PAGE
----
Let’s face it: Core Contents Media, the label that will live in infamy for as long as the average K-pop fan can hold a grudge, is in desperate need of some new blood. Bread-winning girl group T-ara faces an uncertain future after a scandal that effectively damaged both the members’ credibility and the credibility of CCM as an agency, vocal powerhouse duo Davichi peaced out as soon as their contracts allowed them to escape from what looks to be an increasingly fraught situation, and CEO Kim Kwang-soo continues to be regarded as perhaps the worst and most undesirable CEO working in the industry today.  Introducing a new group — a group untarnished by the label’s earlier misfortunes — might be able to play some role in rebuilding CCM’s image and reintroducing it in a fresh way to fans and non-fans alike.

Unless, of course, this hypothetical new group was to be a half-assed rehash of an earlier (failed) group that CCM used to manage — a group whose ugly breakup garnered (if possible) more negative press than did the summer’s T-ara debacle, and one that was plagued with member discord and mudslinging. Extra points if this new group bears almost the exact same name as said failed group, because nothing says “turning over a new leaf” quite like explicitly reminding everyone of the failed group’s failure.

Needless to say, of course this is exactly what CCM has done with their newest girl group, a four-member project called (wait for it) THE SEEYA. I wonder how they came up with that name. Could it perhaps be inspired by, oh, I don’t know…CCM’s earlier girl group that went by the name of (wait for it) SeeYa?

Really, CCM?  Really, Kim Kwang-soo? Really? Really? Really?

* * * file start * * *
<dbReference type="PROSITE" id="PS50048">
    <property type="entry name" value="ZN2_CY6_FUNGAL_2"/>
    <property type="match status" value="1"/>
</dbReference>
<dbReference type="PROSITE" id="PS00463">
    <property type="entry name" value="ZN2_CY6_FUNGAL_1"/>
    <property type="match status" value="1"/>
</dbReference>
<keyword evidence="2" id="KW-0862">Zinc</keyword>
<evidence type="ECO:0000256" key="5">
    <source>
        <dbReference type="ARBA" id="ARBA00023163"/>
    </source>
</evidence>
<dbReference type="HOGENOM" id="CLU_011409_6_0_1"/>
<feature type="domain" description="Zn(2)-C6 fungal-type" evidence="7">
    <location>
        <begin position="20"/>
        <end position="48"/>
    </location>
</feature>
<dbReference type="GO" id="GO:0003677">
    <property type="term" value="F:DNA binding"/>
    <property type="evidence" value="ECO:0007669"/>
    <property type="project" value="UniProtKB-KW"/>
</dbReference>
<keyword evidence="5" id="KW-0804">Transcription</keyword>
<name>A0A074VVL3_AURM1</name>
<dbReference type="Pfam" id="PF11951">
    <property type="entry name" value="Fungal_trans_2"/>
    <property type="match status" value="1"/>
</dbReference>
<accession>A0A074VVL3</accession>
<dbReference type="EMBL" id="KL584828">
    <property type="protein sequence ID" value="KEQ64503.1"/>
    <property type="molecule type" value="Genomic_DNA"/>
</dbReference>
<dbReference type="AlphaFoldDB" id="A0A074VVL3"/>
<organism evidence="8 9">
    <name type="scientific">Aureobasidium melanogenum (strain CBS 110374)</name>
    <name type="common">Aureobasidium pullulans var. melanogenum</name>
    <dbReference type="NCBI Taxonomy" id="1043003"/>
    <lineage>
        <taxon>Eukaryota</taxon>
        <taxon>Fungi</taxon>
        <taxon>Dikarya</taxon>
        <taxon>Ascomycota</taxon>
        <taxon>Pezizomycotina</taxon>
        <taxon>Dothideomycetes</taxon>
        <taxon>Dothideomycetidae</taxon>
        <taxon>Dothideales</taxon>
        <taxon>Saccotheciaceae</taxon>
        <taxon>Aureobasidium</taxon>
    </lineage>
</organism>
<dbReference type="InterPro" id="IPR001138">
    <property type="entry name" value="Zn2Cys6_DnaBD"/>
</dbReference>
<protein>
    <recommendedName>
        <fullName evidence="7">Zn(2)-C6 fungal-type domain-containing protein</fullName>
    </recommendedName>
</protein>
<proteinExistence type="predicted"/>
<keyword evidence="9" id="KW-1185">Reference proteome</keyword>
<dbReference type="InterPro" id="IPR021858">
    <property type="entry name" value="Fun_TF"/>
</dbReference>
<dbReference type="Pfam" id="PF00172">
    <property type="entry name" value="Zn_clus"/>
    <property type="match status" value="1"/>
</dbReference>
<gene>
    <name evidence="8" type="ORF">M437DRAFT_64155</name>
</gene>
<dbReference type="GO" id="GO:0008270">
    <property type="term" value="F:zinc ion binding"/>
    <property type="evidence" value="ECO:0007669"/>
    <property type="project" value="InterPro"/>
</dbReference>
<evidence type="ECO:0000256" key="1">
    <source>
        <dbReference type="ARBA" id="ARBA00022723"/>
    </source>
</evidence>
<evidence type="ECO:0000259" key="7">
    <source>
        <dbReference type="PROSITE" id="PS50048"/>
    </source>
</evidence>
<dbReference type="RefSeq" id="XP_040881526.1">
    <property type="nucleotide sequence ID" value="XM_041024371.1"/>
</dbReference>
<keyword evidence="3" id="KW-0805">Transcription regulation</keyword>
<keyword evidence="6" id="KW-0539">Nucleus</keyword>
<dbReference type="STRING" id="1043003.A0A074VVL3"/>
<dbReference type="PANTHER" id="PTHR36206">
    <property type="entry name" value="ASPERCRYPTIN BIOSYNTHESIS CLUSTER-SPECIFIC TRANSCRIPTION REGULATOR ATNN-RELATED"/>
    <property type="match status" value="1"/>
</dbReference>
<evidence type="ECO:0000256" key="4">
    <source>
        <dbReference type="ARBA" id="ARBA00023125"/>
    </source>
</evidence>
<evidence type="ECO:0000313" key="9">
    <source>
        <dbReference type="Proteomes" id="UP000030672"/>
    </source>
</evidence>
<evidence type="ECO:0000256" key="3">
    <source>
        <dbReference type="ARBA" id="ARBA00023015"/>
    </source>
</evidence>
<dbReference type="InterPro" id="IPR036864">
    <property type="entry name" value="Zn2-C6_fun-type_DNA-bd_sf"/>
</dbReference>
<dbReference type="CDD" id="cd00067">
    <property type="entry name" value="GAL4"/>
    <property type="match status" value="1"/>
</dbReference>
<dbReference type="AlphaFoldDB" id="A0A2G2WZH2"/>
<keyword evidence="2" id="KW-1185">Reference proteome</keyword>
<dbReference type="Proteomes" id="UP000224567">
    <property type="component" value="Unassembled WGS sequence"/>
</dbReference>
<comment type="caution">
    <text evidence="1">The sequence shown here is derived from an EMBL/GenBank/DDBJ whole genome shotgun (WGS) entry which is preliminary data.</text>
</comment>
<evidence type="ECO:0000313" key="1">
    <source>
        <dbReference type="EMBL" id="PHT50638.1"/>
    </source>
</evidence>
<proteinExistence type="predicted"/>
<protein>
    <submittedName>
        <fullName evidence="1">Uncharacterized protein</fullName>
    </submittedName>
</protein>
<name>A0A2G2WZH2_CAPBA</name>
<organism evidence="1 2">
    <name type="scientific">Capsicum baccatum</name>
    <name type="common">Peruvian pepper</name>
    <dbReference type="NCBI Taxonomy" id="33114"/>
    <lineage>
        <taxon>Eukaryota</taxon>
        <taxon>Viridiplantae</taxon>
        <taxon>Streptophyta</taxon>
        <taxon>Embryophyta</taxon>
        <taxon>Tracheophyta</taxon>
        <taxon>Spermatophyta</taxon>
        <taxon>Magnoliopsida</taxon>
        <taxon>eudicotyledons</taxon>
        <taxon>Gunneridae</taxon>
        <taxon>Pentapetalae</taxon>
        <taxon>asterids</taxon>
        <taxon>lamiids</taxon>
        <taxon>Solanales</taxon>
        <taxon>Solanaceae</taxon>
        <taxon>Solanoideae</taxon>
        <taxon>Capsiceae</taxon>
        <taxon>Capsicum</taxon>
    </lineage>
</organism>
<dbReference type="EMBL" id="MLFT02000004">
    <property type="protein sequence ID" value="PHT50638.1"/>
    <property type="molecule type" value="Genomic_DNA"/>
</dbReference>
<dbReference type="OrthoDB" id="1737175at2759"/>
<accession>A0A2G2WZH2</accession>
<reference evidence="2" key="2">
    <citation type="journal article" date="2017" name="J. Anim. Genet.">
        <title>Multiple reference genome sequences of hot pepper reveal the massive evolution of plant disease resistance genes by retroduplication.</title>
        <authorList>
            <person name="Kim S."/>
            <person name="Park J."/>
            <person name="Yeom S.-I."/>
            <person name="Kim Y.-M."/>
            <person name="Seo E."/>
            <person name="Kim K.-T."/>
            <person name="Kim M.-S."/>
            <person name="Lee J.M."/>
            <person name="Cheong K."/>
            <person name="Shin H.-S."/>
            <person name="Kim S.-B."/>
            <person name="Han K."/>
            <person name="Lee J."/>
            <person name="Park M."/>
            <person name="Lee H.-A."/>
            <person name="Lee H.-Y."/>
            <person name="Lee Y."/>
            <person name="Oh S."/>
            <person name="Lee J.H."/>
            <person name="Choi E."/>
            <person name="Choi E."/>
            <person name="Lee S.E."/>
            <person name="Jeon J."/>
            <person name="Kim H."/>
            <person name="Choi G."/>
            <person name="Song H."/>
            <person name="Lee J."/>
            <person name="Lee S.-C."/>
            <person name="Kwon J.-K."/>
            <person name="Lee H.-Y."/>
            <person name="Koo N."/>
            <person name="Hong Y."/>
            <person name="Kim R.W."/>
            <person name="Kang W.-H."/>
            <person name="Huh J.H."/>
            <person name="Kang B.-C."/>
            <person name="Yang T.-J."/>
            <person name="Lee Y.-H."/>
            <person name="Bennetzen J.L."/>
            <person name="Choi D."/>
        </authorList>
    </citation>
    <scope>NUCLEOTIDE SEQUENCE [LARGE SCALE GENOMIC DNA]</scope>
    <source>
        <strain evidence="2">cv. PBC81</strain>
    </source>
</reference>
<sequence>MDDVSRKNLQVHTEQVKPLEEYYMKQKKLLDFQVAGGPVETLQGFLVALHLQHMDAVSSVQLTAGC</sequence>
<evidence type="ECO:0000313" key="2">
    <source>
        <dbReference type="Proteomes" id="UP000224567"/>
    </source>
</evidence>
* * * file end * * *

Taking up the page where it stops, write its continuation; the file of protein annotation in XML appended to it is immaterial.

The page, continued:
Though they fell out of relevance later in their careers, seasoned K-pop fans will remember SeeYa, who debuted in 2006 before the idol boom really took off. Comprised of members Kim Yeon-ji, Lee Bo-ram, and Nam Gyu-ri, SeeYa formally disbanded in January 2011; though they had a fairly good run as a pop group, they unfortunately became embroiled in controversy in 2009 as Nam Gyu-ri stopped participating in all group activities, prompting CCM to declare that she was in violation of her contract and subject to possible legal repercussions. Gyu-ri eventually left the group amid accusations that she was ostracized by the other members and mistreated by the CEO (hey, this sounds familiar) and was promptly replaced by Lee Soo-mi, with whom SeeYa intended to continue their promotions as a three-member group. However, she, too, left the group just one year after joining to become part of CCM’s new mixed-gender group Co-Ed. Gyu-ri returned to SeeYa to record a farewell album in 2011, but bad blood between her and the other two members has left an unfortunate stain on what might otherwise have been a solid legacy. All of SeeYa’s members were exceptionally vocally talented and their music was well-received; however, when people think of SeeYa, it is inevitable that they return to the group’s bitter discord, which ultimately spelled out the group’s end.